Chicago loses without a full-time architecture writer

To move Chicago forward, we need ongoing dialogue about architecture and cities.

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The Chicago skyline.

The Chicago skyline as seen from Roosevelt Rd. and Columbus Dr.

Tyler LaRiviere/Sun-Times

Chicago is regarded the world over as a laboratory for modern design, so it’s hard to not feel indignant that we’ve been without a full-time architecture critic at a major daily newspaper for over a year.

Reactions have been surprisingly muted — there’s not much sustained punch heard from media pundits, the business community or even the design community. If we’re to call Chicago the city of architecture, then we should admit our competitiveness is taking a hit.

Thoughtful commentators have cited the need for a multitude of voices in our critical landscape. I agree. But we must not allow decentralization to dilute our response to pivotal events in the built environment, or usher away conversations to smaller online platforms and industry papers.

Where was the constructive design commentary upon release of the Chicago casino proposals? Where is the routine celebration of local design excellence? Is anyone even talking about climate change with respect to buildings and infrastructure?

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An established critic has a bully pulpit when needed, putting a check on developers and politicians who aren’t always adept at self-policing. This prominent voice resonates far outside our region, rallying civic pride and introducing millions to Chicago.

As a larger community of designers, academics, and business and civic leaders, we need to embrace a new ecosystem for criticism while also holding up the importance of the mainstream critic. I’m offering a few thoughts below, but let’s keep the ideas flowing.

  • A dual appointment landed renowned critic Mark Lamster a column at the Dallas Morning News and a professorship at the University of Texas at Arlington College of Architecture where he nurtures the next generation of talent. Why not replicate this in Chicago?
  • A rotating critic’s chair might allow for some visibility while mounting a campaign for a new full-time critic. This has the benefit of amplifying new voices, but admittedly it fails to address the paucity of full-time (read: well-compensated) writing jobs.
  • The critic’s role should evolve to reach new audiences through engrossing interactives and visualizations that acknowledge most of us are reading on our phones. We’ve seen Michael Kimmelman and The New York Times deploy this to great effect.

Architecture organizations around the city continue to enter the fray, reporting, reflecting and convening on important matters, as with recent efforts to save the Thompson Center. But we generally lack the resources for a full-time critic.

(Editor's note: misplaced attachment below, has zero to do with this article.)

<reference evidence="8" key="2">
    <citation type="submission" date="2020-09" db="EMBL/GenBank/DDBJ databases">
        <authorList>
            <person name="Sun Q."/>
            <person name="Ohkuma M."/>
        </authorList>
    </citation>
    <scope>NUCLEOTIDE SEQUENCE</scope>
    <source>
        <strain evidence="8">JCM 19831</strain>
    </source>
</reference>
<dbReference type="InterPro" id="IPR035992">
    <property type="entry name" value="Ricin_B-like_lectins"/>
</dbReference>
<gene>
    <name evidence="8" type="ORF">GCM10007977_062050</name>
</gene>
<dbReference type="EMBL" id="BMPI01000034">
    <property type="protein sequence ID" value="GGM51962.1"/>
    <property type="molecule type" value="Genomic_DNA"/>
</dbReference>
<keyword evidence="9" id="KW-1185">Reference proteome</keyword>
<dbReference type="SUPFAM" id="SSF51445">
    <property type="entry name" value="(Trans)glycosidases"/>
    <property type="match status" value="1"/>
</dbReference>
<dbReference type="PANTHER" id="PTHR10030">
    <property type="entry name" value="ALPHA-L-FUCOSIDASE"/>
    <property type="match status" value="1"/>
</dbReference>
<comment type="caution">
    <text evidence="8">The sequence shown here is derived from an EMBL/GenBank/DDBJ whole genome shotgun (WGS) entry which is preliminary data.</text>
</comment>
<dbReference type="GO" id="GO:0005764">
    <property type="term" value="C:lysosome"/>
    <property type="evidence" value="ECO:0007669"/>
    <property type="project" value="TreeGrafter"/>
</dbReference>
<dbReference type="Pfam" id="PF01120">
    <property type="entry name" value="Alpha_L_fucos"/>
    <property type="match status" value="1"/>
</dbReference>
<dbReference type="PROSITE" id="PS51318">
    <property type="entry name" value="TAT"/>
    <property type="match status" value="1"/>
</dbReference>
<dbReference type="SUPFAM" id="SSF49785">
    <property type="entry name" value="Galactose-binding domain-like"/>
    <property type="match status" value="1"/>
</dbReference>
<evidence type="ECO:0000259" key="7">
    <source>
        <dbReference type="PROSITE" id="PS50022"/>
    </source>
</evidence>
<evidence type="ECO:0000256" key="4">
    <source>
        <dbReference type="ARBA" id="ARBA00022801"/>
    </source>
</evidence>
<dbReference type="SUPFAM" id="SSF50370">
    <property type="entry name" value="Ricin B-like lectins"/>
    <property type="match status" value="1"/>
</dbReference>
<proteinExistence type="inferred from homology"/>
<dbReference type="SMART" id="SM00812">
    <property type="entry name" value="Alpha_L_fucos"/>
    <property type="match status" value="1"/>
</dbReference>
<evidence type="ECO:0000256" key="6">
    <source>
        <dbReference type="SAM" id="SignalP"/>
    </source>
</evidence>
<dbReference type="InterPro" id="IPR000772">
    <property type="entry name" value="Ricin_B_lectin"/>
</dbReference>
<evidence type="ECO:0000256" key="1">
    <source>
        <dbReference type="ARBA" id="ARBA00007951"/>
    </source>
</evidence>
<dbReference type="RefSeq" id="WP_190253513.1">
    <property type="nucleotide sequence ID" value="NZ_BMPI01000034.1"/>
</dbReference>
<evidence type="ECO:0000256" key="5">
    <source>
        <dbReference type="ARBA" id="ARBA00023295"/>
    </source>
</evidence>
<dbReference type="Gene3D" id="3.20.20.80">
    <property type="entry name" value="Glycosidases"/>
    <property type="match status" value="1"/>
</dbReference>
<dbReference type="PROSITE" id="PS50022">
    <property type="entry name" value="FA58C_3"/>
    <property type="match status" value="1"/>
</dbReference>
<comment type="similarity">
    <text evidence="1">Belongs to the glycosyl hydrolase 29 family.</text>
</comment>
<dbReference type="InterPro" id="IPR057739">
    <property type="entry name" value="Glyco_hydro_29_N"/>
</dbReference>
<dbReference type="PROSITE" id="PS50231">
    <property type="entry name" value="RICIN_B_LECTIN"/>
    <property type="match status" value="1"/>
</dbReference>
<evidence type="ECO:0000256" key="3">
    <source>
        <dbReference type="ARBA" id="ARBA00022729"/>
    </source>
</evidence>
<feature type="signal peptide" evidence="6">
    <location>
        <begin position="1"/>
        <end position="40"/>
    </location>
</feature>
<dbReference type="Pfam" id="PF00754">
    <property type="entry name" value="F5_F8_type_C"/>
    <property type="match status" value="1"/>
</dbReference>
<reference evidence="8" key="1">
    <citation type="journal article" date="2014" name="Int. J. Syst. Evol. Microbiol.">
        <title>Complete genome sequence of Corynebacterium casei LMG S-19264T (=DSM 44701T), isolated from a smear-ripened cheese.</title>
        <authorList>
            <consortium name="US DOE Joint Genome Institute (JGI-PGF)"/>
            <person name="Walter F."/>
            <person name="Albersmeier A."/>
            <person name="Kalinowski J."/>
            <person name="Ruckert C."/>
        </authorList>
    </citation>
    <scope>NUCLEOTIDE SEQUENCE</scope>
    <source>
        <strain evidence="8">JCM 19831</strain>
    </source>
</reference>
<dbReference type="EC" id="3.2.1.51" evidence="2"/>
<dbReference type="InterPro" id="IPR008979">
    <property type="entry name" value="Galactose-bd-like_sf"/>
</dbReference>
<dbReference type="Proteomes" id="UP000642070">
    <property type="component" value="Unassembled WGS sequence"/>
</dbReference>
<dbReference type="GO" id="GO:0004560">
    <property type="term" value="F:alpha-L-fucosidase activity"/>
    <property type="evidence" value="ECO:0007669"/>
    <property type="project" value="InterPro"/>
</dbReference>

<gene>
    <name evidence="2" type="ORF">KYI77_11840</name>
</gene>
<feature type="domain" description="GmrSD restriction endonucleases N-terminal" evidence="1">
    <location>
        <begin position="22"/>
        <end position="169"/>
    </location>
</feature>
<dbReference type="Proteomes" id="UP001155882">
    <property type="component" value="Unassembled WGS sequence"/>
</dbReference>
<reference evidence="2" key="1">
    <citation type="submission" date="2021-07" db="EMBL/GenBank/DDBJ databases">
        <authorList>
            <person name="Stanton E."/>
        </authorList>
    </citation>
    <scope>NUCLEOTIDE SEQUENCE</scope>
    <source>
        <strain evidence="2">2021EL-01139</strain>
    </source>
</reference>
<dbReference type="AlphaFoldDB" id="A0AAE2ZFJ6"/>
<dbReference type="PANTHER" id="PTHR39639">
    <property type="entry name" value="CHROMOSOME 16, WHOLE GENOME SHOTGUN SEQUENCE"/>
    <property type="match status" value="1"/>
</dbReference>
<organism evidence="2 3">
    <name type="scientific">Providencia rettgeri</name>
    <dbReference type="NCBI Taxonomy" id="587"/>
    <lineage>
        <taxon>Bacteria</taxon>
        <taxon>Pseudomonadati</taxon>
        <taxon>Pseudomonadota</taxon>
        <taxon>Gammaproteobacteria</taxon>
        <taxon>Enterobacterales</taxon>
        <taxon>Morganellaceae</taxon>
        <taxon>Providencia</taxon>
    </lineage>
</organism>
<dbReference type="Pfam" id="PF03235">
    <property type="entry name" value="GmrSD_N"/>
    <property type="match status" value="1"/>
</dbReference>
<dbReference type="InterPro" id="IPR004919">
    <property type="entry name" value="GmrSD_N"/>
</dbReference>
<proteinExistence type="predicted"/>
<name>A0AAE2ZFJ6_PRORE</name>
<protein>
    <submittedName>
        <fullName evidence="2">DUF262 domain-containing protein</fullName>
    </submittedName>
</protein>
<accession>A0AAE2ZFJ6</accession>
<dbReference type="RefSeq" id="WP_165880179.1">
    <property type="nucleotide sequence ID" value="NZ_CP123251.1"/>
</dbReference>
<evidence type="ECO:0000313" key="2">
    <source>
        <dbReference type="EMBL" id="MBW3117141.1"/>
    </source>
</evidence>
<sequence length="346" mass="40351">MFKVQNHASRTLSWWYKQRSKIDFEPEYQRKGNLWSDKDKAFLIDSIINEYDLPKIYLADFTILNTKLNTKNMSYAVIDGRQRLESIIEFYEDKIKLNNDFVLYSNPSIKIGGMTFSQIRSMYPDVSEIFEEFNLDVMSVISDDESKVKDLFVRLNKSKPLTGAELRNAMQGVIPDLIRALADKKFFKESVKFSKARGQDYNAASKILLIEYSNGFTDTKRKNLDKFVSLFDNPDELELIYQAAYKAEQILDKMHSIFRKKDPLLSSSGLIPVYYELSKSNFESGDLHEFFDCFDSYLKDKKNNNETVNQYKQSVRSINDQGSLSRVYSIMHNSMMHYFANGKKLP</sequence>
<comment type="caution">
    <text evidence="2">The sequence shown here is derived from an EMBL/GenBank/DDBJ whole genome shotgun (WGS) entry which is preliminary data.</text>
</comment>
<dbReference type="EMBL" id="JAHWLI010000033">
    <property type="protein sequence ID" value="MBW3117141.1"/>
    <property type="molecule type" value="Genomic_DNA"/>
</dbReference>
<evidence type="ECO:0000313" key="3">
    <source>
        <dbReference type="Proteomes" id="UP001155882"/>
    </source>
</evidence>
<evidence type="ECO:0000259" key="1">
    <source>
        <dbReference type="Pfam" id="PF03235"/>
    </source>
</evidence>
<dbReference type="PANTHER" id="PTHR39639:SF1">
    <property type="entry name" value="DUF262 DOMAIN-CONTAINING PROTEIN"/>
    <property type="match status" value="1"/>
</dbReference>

To move Chicago forward, we need ongoing dialogue about architecture and cities.

Lynn Osmond, president and CEO of the Chicago Architecture Center

Ken Griffin’s old Republican political tricks

Anyone who has followed Ken Griffin’s “career” in politics — from his comment that wealthy people do not have enough influence in government policy to his tens of millions in contributions to support Bruce Rauner, defeat a fair progressive Illinois income tax and oppose Gov. J.B. Pritzker — knows the only thing he cares about is limiting any dent in his billion-dollar estate or 10-figure annual income.

Just like Rauner who cared so much about Illinois he fled as soon as he lost, Griffin threatens to do the same. I guess he can take his bat and ball to his multimillion-dollar Manhattan abode.

His bemoaning of crime as his supposed pivotal issue is simply the old Republican political trick of campaigning on fear rather than on actual improvement in people’s lives. Instead of celebrating guns, he might think about investing a billion or so in rebuilding projects in impoverished areas like commercial developments with grocery stores and other employment-providing businesses. He could even create a West or South side annex to the Art Institute’s modern wing without having to put his ex-wife’s name on it.

Joel Ostrow, Deerfield

Neil Steinberg is right on

Thanks so much for printing Neil Steinberg’s column “Ukraine’s Woes May Foretell Our Own. He quoted German Chancellor Olaf Scholz in a comment about Putin that said “the heart of the matter is the question of whether power can break the law.”

Then he brilliantly applied that comment to Donald Trump when he denied the last election results, stirred up his minions to attack the Congress while doing their constitutional duty and pushed Ukrainian President Volodymyr Zelenskyy to find dirt on Biden’s son using taxpayer-funded supplies.

Because the Republican Party continues to do Trump’s bidding he called them “chronically dishonest and morally vacant.” He also warned us that if this party gets into power again, we will have no union left.

Watching this party during the State of the Union was appalling. They refused to stand when the president talked about goods made in America. I thought that was a sacred tenet of the Republican Party, to put American industry first.

U.S. Reps. Kevin McCarthy, R-Calif., and Steve Scalise, R-La., whispered together like two adolescents. And U.S. Reps. Marjorie Taylor Greene, R-Ga., and Lauren Boebert, R-Colo., loudly heckled while the president spoke of his deceased son.

Thank you, Mr. Steinberg, for pointing out what is at stake.

Jan Goldberg, Riverside

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